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Pilot Accounts Of Shuttle?  
User currently offlineSleekjet From United States of America, joined Jul 2001, 2049 posts, RR: 22
Posted (11 years 10 months 3 weeks 6 days 1 hour ago) and read 1758 times:

Has anyone seen any accounts of the tragedy from the perspective of pilots who were flying their aircraft in the East Texas area? The view of the disintegration from 30,000 feet would no doubt have been incredible. And, I would assume there would be at least four or five commercial airliners in the East Texas area at 8 AM Central.


II Cor. 4:17-18
3 replies: All unread, jump to last
 
User currently offline777236ER From , joined Dec 1969, posts, RR:
Reply 1, posted (11 years 10 months 3 weeks 6 days ago) and read 1733 times:

Considering the thing was 200,000 feet up, it doesn't really matter if you're 200,000ft vertically downwards or 170,000ft vetically downwards.

User currently offlineFlyawa From United States of America, joined Feb 2000, 201 posts, RR: 0
Reply 2, posted (11 years 10 months 3 weeks 6 days ago) and read 1661 times:

I had the same questions but never heard anything other than the CNN ticker on Saturday evening continuing to say air space in vicinity of Lake Charles LA was closed due to 95 plus mile wide debris cloud in the area 10 hours after the event. Does anyone have info on what remained at altitude and slowly drifted into commerical airspace as it also drifted south out over the Gulf of Mexico? What was of danger to commercial flights in the area that many hours after?

Also, were their flights under the shuttle debris descent path that were endangered during the event? Did any aircraft report debris sightings or contact? Did ATC divert any flights that were in the vicinity Saturday morning?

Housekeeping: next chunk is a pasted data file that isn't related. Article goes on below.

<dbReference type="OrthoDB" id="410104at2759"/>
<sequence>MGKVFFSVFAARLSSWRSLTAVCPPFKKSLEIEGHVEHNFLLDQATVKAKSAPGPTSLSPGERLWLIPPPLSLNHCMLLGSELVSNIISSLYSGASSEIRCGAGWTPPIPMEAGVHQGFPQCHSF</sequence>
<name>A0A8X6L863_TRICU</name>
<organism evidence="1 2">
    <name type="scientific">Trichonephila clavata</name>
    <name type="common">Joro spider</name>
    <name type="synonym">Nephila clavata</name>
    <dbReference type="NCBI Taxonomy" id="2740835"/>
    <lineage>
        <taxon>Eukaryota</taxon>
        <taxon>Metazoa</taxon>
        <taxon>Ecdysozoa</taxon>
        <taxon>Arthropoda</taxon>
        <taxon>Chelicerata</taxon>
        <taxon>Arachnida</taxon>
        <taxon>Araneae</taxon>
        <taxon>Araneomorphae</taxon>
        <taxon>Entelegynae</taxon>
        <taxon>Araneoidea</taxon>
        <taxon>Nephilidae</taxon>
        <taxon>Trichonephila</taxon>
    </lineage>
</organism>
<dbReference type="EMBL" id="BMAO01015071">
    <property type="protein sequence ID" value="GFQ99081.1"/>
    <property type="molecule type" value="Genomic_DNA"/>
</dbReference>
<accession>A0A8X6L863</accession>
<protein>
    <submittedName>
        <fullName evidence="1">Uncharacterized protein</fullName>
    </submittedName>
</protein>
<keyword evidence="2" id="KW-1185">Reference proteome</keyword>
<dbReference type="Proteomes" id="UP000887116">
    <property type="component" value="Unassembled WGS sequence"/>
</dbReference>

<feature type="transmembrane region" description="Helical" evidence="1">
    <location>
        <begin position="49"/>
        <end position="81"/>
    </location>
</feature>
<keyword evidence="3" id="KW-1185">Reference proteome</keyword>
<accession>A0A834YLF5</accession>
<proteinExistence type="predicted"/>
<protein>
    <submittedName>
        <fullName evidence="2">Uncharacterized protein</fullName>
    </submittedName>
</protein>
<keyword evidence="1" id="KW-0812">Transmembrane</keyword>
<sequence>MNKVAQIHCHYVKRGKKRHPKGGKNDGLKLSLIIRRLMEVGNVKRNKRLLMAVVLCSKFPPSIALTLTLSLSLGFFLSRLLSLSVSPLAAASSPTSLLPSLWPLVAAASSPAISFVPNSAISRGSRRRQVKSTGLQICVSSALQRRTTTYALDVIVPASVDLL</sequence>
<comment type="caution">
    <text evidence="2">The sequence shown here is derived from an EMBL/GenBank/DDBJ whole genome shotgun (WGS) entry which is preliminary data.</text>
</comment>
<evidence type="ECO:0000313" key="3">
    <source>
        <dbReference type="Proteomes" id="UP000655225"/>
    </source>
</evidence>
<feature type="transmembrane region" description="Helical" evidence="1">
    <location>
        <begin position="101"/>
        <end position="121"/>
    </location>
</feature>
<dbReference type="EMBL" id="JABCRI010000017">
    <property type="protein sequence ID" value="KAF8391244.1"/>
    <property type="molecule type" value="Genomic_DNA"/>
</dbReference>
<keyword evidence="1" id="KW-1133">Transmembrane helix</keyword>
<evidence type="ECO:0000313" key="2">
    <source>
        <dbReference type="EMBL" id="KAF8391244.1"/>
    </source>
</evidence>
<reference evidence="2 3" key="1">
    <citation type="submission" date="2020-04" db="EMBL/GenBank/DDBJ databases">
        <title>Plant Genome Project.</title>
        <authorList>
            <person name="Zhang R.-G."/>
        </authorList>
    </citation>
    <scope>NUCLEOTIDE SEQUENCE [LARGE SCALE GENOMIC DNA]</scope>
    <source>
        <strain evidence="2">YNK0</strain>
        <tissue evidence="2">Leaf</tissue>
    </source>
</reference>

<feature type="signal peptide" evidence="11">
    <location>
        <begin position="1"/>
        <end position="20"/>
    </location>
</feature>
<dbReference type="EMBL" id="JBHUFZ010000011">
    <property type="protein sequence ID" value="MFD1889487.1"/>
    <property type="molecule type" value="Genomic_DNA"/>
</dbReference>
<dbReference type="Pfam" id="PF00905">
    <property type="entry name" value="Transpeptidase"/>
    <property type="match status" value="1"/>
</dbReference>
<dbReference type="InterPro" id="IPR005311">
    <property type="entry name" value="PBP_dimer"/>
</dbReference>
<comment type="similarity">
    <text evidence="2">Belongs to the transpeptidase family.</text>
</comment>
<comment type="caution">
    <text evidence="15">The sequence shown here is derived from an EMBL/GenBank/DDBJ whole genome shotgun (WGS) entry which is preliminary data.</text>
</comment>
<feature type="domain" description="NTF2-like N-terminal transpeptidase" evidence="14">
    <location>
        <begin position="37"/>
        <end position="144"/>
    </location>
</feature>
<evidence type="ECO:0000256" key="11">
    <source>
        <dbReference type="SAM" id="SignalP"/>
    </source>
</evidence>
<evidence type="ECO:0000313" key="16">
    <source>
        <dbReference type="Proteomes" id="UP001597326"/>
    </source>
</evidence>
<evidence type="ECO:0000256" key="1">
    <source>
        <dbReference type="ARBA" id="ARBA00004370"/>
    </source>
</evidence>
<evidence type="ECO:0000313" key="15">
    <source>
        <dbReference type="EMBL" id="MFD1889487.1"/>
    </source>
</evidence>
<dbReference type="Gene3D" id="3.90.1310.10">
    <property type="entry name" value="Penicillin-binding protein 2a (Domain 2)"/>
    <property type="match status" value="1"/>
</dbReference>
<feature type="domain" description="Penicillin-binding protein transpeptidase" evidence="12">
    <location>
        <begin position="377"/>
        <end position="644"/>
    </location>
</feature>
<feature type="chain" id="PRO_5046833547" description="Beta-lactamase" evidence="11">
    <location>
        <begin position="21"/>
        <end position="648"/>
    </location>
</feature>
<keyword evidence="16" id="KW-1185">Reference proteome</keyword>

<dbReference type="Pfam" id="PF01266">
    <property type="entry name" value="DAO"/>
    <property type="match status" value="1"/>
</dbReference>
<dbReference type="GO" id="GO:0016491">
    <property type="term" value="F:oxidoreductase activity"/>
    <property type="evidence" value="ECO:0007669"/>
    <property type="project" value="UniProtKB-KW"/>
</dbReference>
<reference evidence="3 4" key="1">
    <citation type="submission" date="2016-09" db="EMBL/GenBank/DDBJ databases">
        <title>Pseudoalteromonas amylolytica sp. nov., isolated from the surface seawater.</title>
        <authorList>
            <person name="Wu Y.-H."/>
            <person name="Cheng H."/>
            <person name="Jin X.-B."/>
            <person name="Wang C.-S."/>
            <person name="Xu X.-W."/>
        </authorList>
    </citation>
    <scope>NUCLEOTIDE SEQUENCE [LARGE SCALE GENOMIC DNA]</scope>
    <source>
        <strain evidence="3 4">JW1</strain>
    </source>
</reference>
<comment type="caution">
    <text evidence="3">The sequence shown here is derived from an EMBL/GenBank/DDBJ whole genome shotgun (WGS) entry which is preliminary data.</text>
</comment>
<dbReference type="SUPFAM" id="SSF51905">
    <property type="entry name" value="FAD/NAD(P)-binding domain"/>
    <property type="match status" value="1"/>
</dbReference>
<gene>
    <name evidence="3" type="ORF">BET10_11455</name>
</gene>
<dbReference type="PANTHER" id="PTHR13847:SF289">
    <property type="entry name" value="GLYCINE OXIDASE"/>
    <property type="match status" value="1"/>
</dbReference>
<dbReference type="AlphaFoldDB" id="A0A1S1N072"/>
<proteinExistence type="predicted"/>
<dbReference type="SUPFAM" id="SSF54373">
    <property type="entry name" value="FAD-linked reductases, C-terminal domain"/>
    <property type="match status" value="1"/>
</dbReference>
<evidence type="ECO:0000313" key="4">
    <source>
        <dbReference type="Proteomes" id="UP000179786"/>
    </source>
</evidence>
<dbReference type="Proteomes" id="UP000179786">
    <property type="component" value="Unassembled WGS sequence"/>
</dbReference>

Better than most, not as good as some.
User currently offlineJtamu97 From United States of America, joined Mar 2001, 658 posts, RR: 2
Reply 3, posted (11 years 10 months 3 weeks 5 days 23 hours ago) and read 1597 times:

I was not flying over East Texas but I was flying from Beaumont to College Station approximatley 1 hour after the event. I was IFR and diverted about 30 miles North to pin point a position on some burning debris. On 121.5, flight restrictions were being posted continuously. It started at a 60 nautical mile radius and the last I heard it was increased to 90 miles. I did have a friend who was flying on his solo cross country and happened to be in Nacadoches. When he called Flight Service, they advised him the airport was closed. He was finally ableto take off, but could only head West. I did hear periodically other GA flights being redirected to pin point possible debris. Anyways what a sad day and I had chills everytime I heard it mentioned on the radio.


Propeller, we don't need no stinkin propeller
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